Key Programs

There are many different disability benefits programs. This section explains some of the most important ones, focusing on:

  • Supplemental Security Income (SSI)
  • MO HealthNet programs for young people and people with disabilities
  • MO HealthNet programs for people with disabilities who work

Make sure you understand why these are important by reading the introductions to them. Private health care coverage is also discussed, because it is an important health coverage alternative.

Supplemental Security Income (SSI)

SSI benefits are the most important income support for young people with disabilities. Even if you have never had a job, you may be able to get SSI benefits. Even if you are under 18 and live with your parents, you may be able to get SSI benefits.

Who It Helps

People who are disabled or blind may not be able to work or afford to live on their own. If you have a disability, don’t have enough money for your basic needs, don’t have much income, and have limited resources, you may be able to get SSI benefits. If you have a disability, are under the age of 18, and your parents have low income and limited resources, you may also be eligible for SSI benefits.

What You Get

If you qualify for SSI benefits, you get a monthly check. This money helps you pay for your expenses, like food and rent. Most people who get SSI also qualify for MO HealthNet.

Learn more in SSI Eligibility for Young People.

Watch this short video to learn more about SSI's basic rules.

Social Security Disability Insurance (SSDI)

SSDI benefits are another major income support for people with disabilities. When you work, taxes are taken out of your paycheck. Some of those taxes are automatically paid into the SSDI program. If you have paid enough money into SSDI, you will get SSDI benefits if your disability prevents you from working.

SSDI isn’t a very important program for most young people, because they haven’t worked long enough to get benefits from it. While you probably don’t qualify for SSDI now, if you get a job, you will qualify later; and the more you work, the bigger your SSDI benefits amount will be if you need it!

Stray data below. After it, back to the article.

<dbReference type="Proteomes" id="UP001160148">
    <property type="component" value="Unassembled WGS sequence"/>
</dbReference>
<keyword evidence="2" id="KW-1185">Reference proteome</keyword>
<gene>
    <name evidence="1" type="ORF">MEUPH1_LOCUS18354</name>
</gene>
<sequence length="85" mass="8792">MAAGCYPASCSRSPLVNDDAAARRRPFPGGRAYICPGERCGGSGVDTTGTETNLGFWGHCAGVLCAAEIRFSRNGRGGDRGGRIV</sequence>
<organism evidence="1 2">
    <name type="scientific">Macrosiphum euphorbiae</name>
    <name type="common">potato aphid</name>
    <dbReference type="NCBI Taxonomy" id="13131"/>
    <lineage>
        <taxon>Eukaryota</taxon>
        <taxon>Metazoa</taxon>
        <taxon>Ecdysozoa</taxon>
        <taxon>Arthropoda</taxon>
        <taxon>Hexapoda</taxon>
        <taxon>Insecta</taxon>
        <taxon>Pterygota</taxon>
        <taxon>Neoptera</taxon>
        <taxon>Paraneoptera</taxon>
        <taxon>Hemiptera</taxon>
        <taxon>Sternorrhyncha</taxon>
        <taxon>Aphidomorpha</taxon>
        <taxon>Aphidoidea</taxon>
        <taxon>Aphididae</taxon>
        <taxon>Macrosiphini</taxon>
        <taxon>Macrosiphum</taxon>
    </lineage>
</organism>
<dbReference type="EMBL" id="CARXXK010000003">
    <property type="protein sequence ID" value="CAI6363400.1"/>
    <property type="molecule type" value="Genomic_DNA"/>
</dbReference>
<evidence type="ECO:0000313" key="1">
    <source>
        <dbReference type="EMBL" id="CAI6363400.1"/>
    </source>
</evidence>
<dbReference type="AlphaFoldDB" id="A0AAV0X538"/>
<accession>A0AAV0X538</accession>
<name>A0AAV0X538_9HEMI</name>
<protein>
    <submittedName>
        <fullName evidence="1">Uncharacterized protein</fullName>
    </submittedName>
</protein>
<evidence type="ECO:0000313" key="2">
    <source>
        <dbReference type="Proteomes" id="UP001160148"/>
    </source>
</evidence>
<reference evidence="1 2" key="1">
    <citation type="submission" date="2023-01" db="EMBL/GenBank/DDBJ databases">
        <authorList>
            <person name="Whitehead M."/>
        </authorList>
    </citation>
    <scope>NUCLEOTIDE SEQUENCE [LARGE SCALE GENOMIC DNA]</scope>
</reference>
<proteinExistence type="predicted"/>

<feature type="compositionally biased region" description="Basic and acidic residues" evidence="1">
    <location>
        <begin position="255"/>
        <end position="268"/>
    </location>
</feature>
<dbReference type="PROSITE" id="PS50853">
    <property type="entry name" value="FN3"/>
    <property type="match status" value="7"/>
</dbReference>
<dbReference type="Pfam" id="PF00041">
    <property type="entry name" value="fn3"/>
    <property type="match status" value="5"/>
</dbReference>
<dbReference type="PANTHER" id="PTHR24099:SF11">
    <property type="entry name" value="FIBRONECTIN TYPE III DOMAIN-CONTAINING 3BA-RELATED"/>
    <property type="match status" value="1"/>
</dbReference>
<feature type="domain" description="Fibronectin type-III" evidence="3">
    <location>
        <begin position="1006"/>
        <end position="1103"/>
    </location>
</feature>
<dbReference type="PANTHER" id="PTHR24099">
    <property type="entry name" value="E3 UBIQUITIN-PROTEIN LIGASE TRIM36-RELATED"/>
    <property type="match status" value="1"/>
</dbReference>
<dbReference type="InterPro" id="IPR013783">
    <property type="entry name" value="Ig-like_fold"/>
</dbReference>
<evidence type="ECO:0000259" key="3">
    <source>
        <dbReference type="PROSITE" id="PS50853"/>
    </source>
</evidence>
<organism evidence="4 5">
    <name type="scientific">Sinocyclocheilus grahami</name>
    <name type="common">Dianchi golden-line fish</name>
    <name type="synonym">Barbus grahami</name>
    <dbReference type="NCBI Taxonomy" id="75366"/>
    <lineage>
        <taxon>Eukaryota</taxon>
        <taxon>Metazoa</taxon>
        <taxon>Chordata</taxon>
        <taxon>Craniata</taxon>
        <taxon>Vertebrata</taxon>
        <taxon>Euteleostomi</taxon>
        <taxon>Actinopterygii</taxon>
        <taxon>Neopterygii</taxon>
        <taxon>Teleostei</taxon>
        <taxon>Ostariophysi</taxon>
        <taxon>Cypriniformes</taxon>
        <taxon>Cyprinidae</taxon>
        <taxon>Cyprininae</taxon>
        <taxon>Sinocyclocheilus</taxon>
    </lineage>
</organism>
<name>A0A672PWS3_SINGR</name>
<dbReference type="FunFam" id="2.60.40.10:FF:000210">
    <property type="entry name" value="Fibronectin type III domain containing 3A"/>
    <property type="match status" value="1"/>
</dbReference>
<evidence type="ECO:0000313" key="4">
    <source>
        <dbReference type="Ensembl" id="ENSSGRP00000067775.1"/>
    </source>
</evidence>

Learn more about SSDI in DB101's SSDI article.

MO HealthNet Programs for Young People and People with Disabilities

MO HealthNet is the most important public health benefit for young people and people with disabilities.

Who It Helps

MO HealthNet is for people who cannot afford medical expenses or who experience certain situations. Common ways young people qualify for MO HealthNet include:

  • Being under age 19 and having parents with low income
  • Having a disability
  • Being pregnant or having a child

What You Get

If you qualify, MO HealthNet pays for your medical expenses, including visits to the doctor, hospital stays, prescription drugs, medical equipment, and other medical services.

To learn more, read the section on MO HealthNet Eligibility for Young People.

MO HealthNet if You Have a Disability and Work

There are some great programs that let you get a job, save up some money, and keep your MO HealthNet coverage.

Who They Help

MO HealthNet has 3 programs designed to help people with disabilities who have jobs. The 3 programs are called the spend down, SSI 1619(b), and the Ticket to Work Health Assurance (TWHA) program. Depending on your situation, you may qualify to get coverage through one of these programs.

What You Get

Under these rules, MO HealthNet will continue to cover the same services that standard MO HealthNet covers, including visits to the doctor, hospital stays, medical equipment, and other medical services. You may have to pay some of your medical expenses in the form of a spend down or a premium.

To learn more, read the section on MO HealthNet Eligibility for Young People Who Work.

Private Health Care Coverage

Private health insurance is the most common way for people to get health coverage.

Who It Helps

People get private health care coverage in different ways. Some people have private health care coverage that is paid for by their employers; others get it from their parents’ employers; and some people pay for it with their own money. If your family income between 100% and 400% of the Federal Poverty Guidelines and you get an individual health plan, the government may help pay for your monthly premium through tax subsidies.

What You Get

Private health care coverage pays for some of your medical costs when you see a doctor or other health care provider, or when you get prescription medicine at a pharmacy. Depending on your private health care coverage plan, the plan may pay for almost the entire cost of your medical expenses, or it may pay only a portion of those expenses.

To learn more, read the section on Private Health Care Coverage for Young People.